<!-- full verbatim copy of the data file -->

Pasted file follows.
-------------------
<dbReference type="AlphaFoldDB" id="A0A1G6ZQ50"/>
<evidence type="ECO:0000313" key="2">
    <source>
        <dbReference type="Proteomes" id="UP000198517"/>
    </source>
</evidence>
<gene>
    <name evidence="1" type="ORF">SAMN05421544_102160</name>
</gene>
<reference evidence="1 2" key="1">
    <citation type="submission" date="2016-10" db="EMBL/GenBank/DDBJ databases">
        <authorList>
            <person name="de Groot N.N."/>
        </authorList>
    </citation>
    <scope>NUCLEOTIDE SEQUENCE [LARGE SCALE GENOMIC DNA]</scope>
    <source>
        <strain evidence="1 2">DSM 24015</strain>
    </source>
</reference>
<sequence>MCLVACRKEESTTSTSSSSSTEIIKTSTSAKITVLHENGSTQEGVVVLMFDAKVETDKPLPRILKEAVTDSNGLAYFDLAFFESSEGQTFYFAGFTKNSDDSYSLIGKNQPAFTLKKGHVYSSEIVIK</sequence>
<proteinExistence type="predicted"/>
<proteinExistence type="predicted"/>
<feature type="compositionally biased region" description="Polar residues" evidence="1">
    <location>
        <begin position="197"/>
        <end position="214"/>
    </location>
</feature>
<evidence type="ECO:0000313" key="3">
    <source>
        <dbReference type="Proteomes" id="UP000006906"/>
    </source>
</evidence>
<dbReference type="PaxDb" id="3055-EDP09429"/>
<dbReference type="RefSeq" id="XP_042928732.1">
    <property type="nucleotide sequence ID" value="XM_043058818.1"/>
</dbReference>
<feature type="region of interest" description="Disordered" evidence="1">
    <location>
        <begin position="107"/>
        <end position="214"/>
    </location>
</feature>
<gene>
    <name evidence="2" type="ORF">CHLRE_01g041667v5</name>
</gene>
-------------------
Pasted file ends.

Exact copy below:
<dbReference type="AlphaFoldDB" id="A0A1G6ZQ50"/>
<evidence type="ECO:0000313" key="2">
    <source>
        <dbReference type="Proteomes" id="UP000198517"/>
    </source>
</evidence>
<gene>
    <name evidence="1" type="ORF">SAMN05421544_102160</name>
</gene>
<reference evidence="1 2" key="1">
    <citation type="submission" date="2016-10" db="EMBL/GenBank/DDBJ databases">
        <authorList>
            <person name="de Groot N.N."/>
        </authorList>
    </citation>
    <scope>NUCLEOTIDE SEQUENCE [LARGE SCALE GENOMIC DNA]</scope>
    <source>
        <strain evidence="1 2">DSM 24015</strain>
    </source>
</reference>
<sequence>MCLVACRKEESTTSTSSSSSTEIIKTSTSAKITVLHENGSTQEGVVVLMFDAKVETDKPLPRILKEAVTDSNGLAYFDLAFFESSEGQTFYFAGFTKNSDDSYSLIGKNQPAFTLKKGHVYSSEIVIK</sequence>
<proteinExistence type="predicted"/>
<proteinExistence type="predicted"/>
<feature type="compositionally biased region" description="Polar residues" evidence="1">
    <location>
        <begin position="197"/>
        <end position="214"/>
    </location>
</feature>
<evidence type="ECO:0000313" key="3">
    <source>
        <dbReference type="Proteomes" id="UP000006906"/>
    </source>
</evidence>
<dbReference type="PaxDb" id="3055-EDP09429"/>
<dbReference type="RefSeq" id="XP_042928732.1">
    <property type="nucleotide sequence ID" value="XM_043058818.1"/>
</dbReference>
<feature type="region of interest" description="Disordered" evidence="1">
    <location>
        <begin position="107"/>
        <end position="214"/>
    </location>
</feature>
<gene>
    <name evidence="2" type="ORF">CHLRE_01g041667v5</name>
</gene>